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Book 18

The Ladies of Mandrigyn (Sun Wolf and Starhawk, #1)The Ladies of Mandrigyn by Barbara Hambly

My rating: 3 of 5 stars





I read this for the book bingo’s bottom of the to be read pile. I realized, digging around on my shelves that I’ve literally been carrying this book around since 1985 and never reading it. I have no idea why not. I love Barbara Hambly. Though I get the idea I might have started a couple times and couldn’t get into it.

It is a bit slow to start. Sun Wolf and Star Hawk are mercenaries, he the captain and she his second in command. Sheera of Mandrigyn has come to recruit him to help her. Her city has been subjugated by the deathless wizard, Altiokis, and all the men enslaved in his mines or dead. Nothing but his toadeaters and the very young are left. Mandrigyn has a strict misogynistic lifestyle. Women stay home and only go out veiled and with chaperones. Sun Wolf has no intentions of getting involved with magic so Sheera and her women drug him with the deadly anzid and haul him off. He has a choice, train the women to fight or they let the poison kill him.

Star Hawk and Fawn, Sun Wolf’s slave girl lover take off after him (mostly because Star Hawk is in love with him and she has never broken her warrior woman persona to tell him so). In the first half of the book, hers is the less frequent but more interesting point of view. Because Sun Wolf’s point of view is that of a man training a bunch of women who have no clue other than Denga Rey, a gladiator woman. Know what’s interesting about watching people getting trained to fight? Nothing.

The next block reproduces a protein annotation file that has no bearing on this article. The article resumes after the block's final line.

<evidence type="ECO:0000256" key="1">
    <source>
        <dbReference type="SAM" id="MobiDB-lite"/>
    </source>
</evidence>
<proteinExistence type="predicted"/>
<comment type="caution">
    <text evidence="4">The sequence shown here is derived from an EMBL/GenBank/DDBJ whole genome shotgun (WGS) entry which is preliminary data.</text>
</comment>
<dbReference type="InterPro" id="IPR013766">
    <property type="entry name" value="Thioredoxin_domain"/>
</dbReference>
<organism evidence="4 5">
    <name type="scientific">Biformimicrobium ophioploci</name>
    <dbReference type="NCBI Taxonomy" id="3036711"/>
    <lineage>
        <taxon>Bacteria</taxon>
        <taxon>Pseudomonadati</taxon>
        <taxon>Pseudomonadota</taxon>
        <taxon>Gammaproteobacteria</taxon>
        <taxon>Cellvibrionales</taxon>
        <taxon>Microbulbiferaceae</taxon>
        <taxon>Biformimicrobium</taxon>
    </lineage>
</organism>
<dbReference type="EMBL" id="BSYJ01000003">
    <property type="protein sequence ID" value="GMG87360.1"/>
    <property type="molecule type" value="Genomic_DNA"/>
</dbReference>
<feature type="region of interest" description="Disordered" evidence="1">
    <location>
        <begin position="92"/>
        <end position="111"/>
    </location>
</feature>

If I had read this in the 1980s I would have been too young to really register the misogyny represented here. Sun Wolf (I never really do warm up to him) takes on slave girls, seeing it as rescuing them from brutal masters since he is nice to them and admits to things happening when he’s sacking a city (I.E. he’s down with the pillaging and raping, at least in the past.) However he has worked with women warriors but he’s not pleased with Sheera’s group and why would he be? But he doesn’t leave them nor does he fail them. However, his time with them and the drug they gave him leave him changed forever.

Star Hawk is far more interesting and I think she and the whole misogyny here are representative of the times. Think about when this was written. Maybe I’m doing what I always hated in lit classes, looking for symbolize but this was written soon after it was obvious ERA would never happen. I was the only girl in my chemistry class and only one of three in my biology class. My med school class was less than 25% women. But we pressed forward and things are marginally better. That is what we see in this book. Some women in other countries have more rights. At the end, the women of Mandrigyn aren’t just going to go back to their veils and their hearths. In many ways this is about combating gender roles dressed up as fantasy. If I wanted to really stretch the symbolism search, do I really think that the town name is an accident? Man –dri-gyn man vs woman.

There are a lot of little hints laid out in this that develop fully as we go, like Sun Wolf being able to see demons or just how loyal Star Hawk is. The novel really picks up after the mid-way point. I do, however, think the ending was a tad too quick and easy. On the other hand, I’m so bored with drawn out battle scenes that this was preferable. Unfortunately, it is the first book in a series and I’m not sure I have the next book anywhere around and don’t like my chances of finding it. That said, if you haven’t read anything by Ms Hambly, I highly recommend her work.




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Tags: fantasy
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